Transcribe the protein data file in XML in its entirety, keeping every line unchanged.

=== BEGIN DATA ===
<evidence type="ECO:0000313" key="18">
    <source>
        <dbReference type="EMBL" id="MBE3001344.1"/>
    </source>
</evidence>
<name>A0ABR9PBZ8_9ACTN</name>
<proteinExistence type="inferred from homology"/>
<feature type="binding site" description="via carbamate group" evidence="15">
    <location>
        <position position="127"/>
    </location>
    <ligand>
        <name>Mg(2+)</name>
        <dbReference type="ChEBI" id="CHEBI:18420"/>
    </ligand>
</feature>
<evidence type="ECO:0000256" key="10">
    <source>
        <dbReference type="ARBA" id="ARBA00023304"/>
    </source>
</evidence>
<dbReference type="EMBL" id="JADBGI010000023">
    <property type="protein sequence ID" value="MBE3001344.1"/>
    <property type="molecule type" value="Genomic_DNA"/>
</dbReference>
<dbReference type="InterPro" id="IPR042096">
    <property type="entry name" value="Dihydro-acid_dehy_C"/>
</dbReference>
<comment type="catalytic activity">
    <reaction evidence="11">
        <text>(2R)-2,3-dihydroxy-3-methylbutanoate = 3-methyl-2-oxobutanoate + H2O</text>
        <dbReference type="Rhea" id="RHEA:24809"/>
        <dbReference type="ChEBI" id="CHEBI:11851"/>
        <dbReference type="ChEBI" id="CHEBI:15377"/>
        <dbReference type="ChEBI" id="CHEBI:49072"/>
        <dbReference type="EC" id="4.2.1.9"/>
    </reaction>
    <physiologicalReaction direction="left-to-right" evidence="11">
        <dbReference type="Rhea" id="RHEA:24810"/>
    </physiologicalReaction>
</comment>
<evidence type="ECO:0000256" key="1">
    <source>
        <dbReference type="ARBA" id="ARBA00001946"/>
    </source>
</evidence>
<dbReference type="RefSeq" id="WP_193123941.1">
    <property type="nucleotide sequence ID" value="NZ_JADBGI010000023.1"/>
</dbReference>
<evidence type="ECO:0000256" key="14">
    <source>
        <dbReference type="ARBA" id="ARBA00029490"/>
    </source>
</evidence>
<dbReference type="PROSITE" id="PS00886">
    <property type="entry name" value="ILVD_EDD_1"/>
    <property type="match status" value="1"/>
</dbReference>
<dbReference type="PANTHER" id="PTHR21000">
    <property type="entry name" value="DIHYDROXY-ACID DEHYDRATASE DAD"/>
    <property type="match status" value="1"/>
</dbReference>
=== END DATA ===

<evidence type="ECO:0000313" key="18">
    <source>
        <dbReference type="EMBL" id="MBE3001344.1"/>
    </source>
</evidence>
<name>A0ABR9PBZ8_9ACTN</name>
<proteinExistence type="inferred from homology"/>
<feature type="binding site" description="via carbamate group" evidence="15">
    <location>
        <position position="127"/>
    </location>
    <ligand>
        <name>Mg(2+)</name>
        <dbReference type="ChEBI" id="CHEBI:18420"/>
    </ligand>
</feature>
<evidence type="ECO:0000256" key="10">
    <source>
        <dbReference type="ARBA" id="ARBA00023304"/>
    </source>
</evidence>
<dbReference type="EMBL" id="JADBGI010000023">
    <property type="protein sequence ID" value="MBE3001344.1"/>
    <property type="molecule type" value="Genomic_DNA"/>
</dbReference>
<dbReference type="InterPro" id="IPR042096">
    <property type="entry name" value="Dihydro-acid_dehy_C"/>
</dbReference>
<comment type="catalytic activity">
    <reaction evidence="11">
        <text>(2R)-2,3-dihydroxy-3-methylbutanoate = 3-methyl-2-oxobutanoate + H2O</text>
        <dbReference type="Rhea" id="RHEA:24809"/>
        <dbReference type="ChEBI" id="CHEBI:11851"/>
        <dbReference type="ChEBI" id="CHEBI:15377"/>
        <dbReference type="ChEBI" id="CHEBI:49072"/>
        <dbReference type="EC" id="4.2.1.9"/>
    </reaction>
    <physiologicalReaction direction="left-to-right" evidence="11">
        <dbReference type="Rhea" id="RHEA:24810"/>
    </physiologicalReaction>
</comment>
<evidence type="ECO:0000256" key="1">
    <source>
        <dbReference type="ARBA" id="ARBA00001946"/>
    </source>
</evidence>
<dbReference type="RefSeq" id="WP_193123941.1">
    <property type="nucleotide sequence ID" value="NZ_JADBGI010000023.1"/>
</dbReference>
<evidence type="ECO:0000256" key="14">
    <source>
        <dbReference type="ARBA" id="ARBA00029490"/>
    </source>
</evidence>
<dbReference type="PROSITE" id="PS00886">
    <property type="entry name" value="ILVD_EDD_1"/>
    <property type="match status" value="1"/>
</dbReference>
<dbReference type="PANTHER" id="PTHR21000">
    <property type="entry name" value="DIHYDROXY-ACID DEHYDRATASE DAD"/>
    <property type="match status" value="1"/>
</dbReference>